Tuesday, November 6, 2012

How to Prep a Pumpkin


Pumpkin is a wonderful food. It is simply a giant winter squash.  Native to the New World, Indians grew pumpkins long before white men came to this continent. 

The beauty of pumpkin is that you can use it just about any way you use any winter squash. Its mild taste makes it amenable for all sorts of dishes. 

I did not want to turn all three of my pumpkins into pies, so I decided to prep it in a way to make it more versatile for a variety of dishes. 

Remember, when dehydrating, even sized pieces of the same thickness will dry more consistently.


The first problem, after you get the thing cut open, is what to do with the strings and seeds.  

Linda’s Note: Never toss those seeds!  They are worth their weight in tasty, golden, highly nutritious snacks.


The first time, I used a heavy spoon to scrape everything out. But it was difficult to separate the strings from the seeds.  Then I found an easier way.  Don’t worry about the strings. Using your fingers, pull the seeds out.  I used my fingers like a strainer and most of the seeds simply slid off the strings into my hand. (wish I had thought to take a pic of that). Toss them into a colander for cleaning and drying later. 


Cut the pumpkin into wedges like this one.  Whack off the curved end and set aside for use in pumpkin puree.


Now you have a stable piece that is easy to scrape clean with a heavy spoon.  


I cut my pumpkin into manageable sized pieces.  The goal of this is to make consistent, even sized pieces. That makes for better and even drying.

Now cut those pieces cross-wise into about one-inch strips.  Take the curved ends and irregular pieces and set aside for puree.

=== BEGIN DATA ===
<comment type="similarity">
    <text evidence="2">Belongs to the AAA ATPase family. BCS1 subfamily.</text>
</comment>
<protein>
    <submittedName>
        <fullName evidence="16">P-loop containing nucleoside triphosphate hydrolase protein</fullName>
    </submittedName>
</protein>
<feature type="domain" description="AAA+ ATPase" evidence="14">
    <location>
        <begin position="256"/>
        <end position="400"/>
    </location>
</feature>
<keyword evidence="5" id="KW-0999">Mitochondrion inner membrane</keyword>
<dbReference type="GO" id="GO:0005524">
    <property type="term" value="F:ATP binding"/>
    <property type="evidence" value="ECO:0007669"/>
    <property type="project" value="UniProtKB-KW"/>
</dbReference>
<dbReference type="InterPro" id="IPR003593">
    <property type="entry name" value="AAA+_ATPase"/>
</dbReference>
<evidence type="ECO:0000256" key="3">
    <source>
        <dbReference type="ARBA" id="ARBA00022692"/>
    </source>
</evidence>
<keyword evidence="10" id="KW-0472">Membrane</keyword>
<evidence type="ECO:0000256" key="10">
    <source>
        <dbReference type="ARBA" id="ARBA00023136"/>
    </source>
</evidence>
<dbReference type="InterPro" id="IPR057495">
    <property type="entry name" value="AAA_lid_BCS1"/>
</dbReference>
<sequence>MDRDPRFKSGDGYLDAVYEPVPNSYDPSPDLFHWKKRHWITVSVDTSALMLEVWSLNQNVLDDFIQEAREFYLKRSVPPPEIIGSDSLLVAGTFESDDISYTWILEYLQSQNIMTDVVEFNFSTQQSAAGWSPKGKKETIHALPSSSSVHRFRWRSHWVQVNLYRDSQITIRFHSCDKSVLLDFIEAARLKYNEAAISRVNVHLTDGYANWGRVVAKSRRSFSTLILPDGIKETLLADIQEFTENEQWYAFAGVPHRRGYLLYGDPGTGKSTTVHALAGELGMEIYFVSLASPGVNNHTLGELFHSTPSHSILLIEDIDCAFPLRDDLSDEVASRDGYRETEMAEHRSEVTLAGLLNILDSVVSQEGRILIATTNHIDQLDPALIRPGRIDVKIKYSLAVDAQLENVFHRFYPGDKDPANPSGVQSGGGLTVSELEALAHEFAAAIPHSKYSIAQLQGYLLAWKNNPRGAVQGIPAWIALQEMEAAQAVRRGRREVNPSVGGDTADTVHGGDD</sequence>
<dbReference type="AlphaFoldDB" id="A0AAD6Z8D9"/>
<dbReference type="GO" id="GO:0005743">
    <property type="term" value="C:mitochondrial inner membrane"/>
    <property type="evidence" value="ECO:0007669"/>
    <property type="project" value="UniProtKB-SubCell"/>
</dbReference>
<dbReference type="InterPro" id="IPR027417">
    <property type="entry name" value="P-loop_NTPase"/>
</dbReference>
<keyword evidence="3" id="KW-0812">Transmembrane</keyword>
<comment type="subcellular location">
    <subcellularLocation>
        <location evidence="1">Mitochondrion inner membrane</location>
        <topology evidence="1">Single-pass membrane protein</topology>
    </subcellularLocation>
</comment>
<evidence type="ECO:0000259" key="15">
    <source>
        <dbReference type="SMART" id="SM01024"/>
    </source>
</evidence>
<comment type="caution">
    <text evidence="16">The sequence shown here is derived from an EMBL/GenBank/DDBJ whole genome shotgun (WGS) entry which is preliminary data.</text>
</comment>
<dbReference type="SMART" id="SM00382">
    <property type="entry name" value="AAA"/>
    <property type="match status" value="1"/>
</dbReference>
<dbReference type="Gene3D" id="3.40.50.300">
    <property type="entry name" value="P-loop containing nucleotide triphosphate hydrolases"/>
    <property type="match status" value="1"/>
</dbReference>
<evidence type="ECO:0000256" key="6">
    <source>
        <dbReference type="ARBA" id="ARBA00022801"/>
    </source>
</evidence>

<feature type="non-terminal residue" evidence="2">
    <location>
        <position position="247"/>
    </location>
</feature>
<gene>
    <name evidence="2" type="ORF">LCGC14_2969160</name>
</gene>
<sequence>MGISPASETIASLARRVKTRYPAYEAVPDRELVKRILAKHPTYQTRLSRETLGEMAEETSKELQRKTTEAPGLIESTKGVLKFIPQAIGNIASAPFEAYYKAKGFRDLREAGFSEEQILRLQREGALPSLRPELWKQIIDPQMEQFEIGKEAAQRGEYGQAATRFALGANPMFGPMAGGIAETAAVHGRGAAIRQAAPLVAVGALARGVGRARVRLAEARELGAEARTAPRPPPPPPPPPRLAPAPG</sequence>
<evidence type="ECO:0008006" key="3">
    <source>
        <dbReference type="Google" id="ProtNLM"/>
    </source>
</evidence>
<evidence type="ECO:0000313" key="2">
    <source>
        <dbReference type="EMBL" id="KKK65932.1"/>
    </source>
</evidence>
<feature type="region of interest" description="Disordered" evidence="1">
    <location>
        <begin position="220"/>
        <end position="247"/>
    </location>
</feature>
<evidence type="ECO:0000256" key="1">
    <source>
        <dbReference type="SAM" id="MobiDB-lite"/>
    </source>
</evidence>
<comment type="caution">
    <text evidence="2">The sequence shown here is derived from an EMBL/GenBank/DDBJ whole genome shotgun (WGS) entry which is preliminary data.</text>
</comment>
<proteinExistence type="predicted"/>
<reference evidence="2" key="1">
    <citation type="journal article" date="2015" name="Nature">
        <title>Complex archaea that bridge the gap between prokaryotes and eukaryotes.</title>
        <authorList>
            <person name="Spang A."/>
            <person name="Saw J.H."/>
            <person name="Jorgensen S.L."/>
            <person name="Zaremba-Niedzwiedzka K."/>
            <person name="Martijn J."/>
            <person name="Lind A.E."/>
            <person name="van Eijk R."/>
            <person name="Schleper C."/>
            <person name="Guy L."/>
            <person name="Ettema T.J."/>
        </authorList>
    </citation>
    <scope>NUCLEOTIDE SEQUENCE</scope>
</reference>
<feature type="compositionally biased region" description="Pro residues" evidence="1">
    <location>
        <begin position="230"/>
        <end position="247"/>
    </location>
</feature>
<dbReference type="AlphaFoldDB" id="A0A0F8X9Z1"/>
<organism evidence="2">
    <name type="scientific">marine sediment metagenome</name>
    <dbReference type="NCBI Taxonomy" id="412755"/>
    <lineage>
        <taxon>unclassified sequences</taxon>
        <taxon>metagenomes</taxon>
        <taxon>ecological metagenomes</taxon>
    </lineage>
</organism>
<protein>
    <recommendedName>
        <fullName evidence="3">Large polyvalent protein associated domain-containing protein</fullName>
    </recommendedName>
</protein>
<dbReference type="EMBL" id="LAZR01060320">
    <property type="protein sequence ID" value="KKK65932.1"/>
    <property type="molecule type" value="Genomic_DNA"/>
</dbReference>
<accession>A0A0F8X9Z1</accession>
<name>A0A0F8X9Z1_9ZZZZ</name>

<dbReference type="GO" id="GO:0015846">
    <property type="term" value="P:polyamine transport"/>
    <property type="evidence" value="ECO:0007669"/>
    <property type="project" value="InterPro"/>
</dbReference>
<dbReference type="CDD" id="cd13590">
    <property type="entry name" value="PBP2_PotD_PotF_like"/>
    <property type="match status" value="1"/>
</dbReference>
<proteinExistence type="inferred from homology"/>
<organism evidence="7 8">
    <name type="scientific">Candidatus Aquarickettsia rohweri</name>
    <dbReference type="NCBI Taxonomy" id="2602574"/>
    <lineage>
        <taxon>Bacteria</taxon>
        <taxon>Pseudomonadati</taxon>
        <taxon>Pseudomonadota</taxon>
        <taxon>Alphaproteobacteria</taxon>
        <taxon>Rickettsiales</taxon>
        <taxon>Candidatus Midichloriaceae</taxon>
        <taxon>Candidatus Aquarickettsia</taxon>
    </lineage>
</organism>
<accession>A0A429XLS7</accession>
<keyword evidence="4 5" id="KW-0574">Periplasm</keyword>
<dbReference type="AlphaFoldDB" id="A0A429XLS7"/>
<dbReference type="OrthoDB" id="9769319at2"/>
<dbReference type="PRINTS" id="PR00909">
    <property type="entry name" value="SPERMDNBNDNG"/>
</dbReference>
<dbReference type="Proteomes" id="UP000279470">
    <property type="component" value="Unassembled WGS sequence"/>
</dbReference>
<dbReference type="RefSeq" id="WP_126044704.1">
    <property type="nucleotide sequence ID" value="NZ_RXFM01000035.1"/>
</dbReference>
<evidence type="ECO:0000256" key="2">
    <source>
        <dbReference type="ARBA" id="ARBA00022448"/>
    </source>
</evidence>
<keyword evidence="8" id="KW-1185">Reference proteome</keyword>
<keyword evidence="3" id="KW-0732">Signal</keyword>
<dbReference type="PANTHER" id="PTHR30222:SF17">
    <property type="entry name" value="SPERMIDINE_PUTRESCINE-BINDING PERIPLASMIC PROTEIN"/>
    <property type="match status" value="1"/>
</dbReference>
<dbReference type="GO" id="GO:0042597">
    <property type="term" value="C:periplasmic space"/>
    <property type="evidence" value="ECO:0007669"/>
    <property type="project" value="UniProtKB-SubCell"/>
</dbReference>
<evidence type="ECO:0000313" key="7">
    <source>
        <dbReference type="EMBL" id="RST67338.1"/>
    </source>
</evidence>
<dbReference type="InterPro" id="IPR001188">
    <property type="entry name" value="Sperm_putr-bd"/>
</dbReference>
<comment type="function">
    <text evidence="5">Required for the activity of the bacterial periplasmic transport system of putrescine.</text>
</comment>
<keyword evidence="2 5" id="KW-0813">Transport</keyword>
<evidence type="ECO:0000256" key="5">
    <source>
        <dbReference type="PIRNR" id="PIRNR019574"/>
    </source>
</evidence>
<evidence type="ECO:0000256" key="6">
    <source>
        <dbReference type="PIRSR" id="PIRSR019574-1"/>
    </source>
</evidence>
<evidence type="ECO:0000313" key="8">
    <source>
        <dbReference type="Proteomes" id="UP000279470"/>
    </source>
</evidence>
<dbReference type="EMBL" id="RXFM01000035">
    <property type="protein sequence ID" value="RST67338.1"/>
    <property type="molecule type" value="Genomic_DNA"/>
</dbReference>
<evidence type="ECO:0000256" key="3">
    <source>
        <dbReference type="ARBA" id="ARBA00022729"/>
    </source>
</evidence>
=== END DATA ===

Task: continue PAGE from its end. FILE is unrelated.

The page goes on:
To my surprise, I discovered that my potato peeler worked really well for peeling the skin off each piece. 

Linda’s Note: You can cook your pumpkin with the skin on or the skin off. It just takes a little longer with the skin on.


This is how it looks if you’re peeling after cooking.

I’ve seen videos of people using a pressure cooker to cook their pumpkin.  However, that is not essential. I found that here at high altitude it only takes about ten minutes to cook your pumpkin fork tender with the skins off and fifteen to twenty minutes of simmering to make it fork tender with the skin on.

Linda’s note:  A pressure cooker is fantastic if you are cooking something that would normally take several hours to cook.  But with something that cooks as quickly as pumpkin, it takes just about as long (or longer) to get the pressure up on the pressure cooker, cook the food, then cool it down. 

  • Sometimes low-tech is best. Fifteen to twenty minutes on the simmer is all you need for pumpkin. 


Slice the cooked pumpkin strips into pieces.  You can use a knife, but I found this cheese slicer gadget just zips right through it with perfect ¼ inch pieces.

The black bowl has my sliced pieces of pumpkin. The white bowl in the back has the weird wedges and inconsistent pieces of pumpkin. These will be used for making pumpkin puree (for pies and such).


Dehydrate the pumpkin pieces at 115º.  It may take a day and a half to two days to dehydrate the pieces, depending on where you live and the moisture content of your pumpkin.

What to do with dehydrated pumpkin slices:
  • Use them in casseroles, chunks for soups and stews
  • Use them in any recipe you might use winter squash
  • Rehydrated and season with brown sugar, cinnamon, etc. dot with butter and bake


  1. I just realized I don't have instructions for pumpkin puree. Simply puree your pumpkin and dry it in 1/4 cup plops. Same temps and settings. These will dry into wafers that you can grind for powdered recipes.

  2. Yes but for the puree do you need to cook it as well? Or just blended raw?

    1. I have always cooked my pumpkin. It is easier to peel, cut up, and puree. Plus, you don't need the additional step of cooking it after rehydrating. Although I'm not sure if that is necessary.

      Thanks so much for asking! Be sure to let me know how it goes.